Marnie Weber


No surprise, it being France, politics and resistance are front and center. For example, Stefan Bruggemann’s Headlines + Last Lines in the Movies 2019 is a massive graffiti-on-glass installation which makes its feelings well known regarding President 45; while Lucy & Jorge Orta’s United Assemblage 2016 uses the 1977 Argentine social unrest as a metaphor for our current socio-political zeitgeist. Most striking is Anne & Patric Poirier’s Danger Zone 2001, a makeshift dwelling in a protective glass dome, representing a future ruin – poignant, to put it mildly.


Yayoi Kusama


Intenso / Mexicano

One of the key Lille3000 events, this exhibit at Le Musée de l’Hospice Comtesse boasts 48 works from the permanent collection of the Museo de Arte Moderno de Mexico. Included are notable pieces by Frida Kahlo, Diego Rivera, José Clemente Orozco, Francisco Toledo, Manuel Álvarez Bravo, Graciela Iturbide, Germán Venegas and Daniel Lezama. Yet hardly just some “best of” museum assemblage on loan, the show has a rather vivid common thread, keenly playing with the concepts of identity and nationalism – especially relevant in these days of rising right wing nationalism.
Particularly affecting are Las Soldaderas, 1926 by Orozco; The Revolution Gives Back Culture by David Alfaro Siqueiros; and a self portrait by Rosa Rolanda.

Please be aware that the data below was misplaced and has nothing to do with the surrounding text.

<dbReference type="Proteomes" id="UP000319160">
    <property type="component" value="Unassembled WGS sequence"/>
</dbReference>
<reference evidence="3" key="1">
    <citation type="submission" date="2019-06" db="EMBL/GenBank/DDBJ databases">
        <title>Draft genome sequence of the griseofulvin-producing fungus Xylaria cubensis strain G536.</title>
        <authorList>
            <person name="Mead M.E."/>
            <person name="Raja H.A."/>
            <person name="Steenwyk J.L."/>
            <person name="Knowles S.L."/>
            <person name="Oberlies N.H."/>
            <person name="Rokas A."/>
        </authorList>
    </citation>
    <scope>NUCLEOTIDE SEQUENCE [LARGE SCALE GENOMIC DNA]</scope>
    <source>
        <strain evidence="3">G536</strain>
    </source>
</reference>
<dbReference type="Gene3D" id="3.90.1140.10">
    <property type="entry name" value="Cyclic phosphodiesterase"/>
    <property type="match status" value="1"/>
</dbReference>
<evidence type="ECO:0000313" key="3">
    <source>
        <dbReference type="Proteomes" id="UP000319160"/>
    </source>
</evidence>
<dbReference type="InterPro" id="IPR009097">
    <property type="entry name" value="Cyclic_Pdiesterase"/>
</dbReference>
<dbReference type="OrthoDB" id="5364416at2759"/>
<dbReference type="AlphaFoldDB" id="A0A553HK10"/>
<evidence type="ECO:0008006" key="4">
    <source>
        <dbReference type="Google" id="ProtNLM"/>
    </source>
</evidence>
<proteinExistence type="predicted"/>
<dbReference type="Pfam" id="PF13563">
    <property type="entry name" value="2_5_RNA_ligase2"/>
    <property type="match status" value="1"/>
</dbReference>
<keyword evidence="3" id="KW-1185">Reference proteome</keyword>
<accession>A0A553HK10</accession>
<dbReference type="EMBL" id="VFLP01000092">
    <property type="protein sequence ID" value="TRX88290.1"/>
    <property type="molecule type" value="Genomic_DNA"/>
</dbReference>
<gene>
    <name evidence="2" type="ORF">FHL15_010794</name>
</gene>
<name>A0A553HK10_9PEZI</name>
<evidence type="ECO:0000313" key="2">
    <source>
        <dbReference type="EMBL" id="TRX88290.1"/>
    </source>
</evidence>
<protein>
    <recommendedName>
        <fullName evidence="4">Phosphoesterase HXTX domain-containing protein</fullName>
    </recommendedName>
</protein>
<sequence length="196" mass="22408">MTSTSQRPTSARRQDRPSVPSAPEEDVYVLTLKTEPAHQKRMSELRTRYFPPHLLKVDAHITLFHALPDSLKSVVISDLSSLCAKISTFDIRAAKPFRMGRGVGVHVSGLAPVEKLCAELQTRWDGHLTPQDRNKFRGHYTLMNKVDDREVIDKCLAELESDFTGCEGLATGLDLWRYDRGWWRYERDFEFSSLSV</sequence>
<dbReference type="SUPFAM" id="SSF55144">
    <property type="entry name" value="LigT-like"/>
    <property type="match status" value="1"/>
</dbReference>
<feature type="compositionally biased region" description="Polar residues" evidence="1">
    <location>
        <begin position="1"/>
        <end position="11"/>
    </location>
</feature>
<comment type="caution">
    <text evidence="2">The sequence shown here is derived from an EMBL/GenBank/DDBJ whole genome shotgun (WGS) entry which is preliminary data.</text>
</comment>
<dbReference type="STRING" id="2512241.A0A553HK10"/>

The Green Goddess

The old Saint Sauveur station building is an awe-inspiring space for just such an exhibition, which explores how the natural world can be superimposed onto the Eldorado myth – a poignant interaction between nature and culture. Especially captivating are David Gumbs’ Echo-Natures 2019, a wildly colorful, nature-referencing “tunnel” which offers a curiously calming, contemplative immersive experience; and several works by Renaud Jerez, which depict fantastical creatures with strangely ominous, robotic features. In another particularly engaging installation, several artists were asked to each design a space for an imaginary hotel, seemingly hidden in the jungle – and yes, you can “sleep” in the bed.



Additional Art Highlights

Other works that captured our imagination at Tripostal: Christopher Kullendren Thomas’ New Eelam, 2019, which presents a sort of system for life, leaving it to the viewer to decide if it is possibly real or just imagined; Qiu Zhijie’s sprawling One Has to Wander Through All the Worlds to Reach the Innermost Shrine at the End, 2015, a stupendous work of cartography, with handblown glass figures relating to different regions of the world; and several paintings by French-American artist Jules de Balencourt, which were exceptionally aesthetically captivating.
Another can’t-miss at Tripostal, New York photographer-provocateur Ryan McGinley and French painter Claire Tabouret’s group show will be on exhibit through September 8.
And at the Lille Métropole Museum of Modern, Contemporary and Outsider Art, we caught a brilliantly and very intelligently executed exhibition on the exalted Swiss sculptor Alberto Giacometti, which reminded us of his significant influence on later artists like H.R. Giger.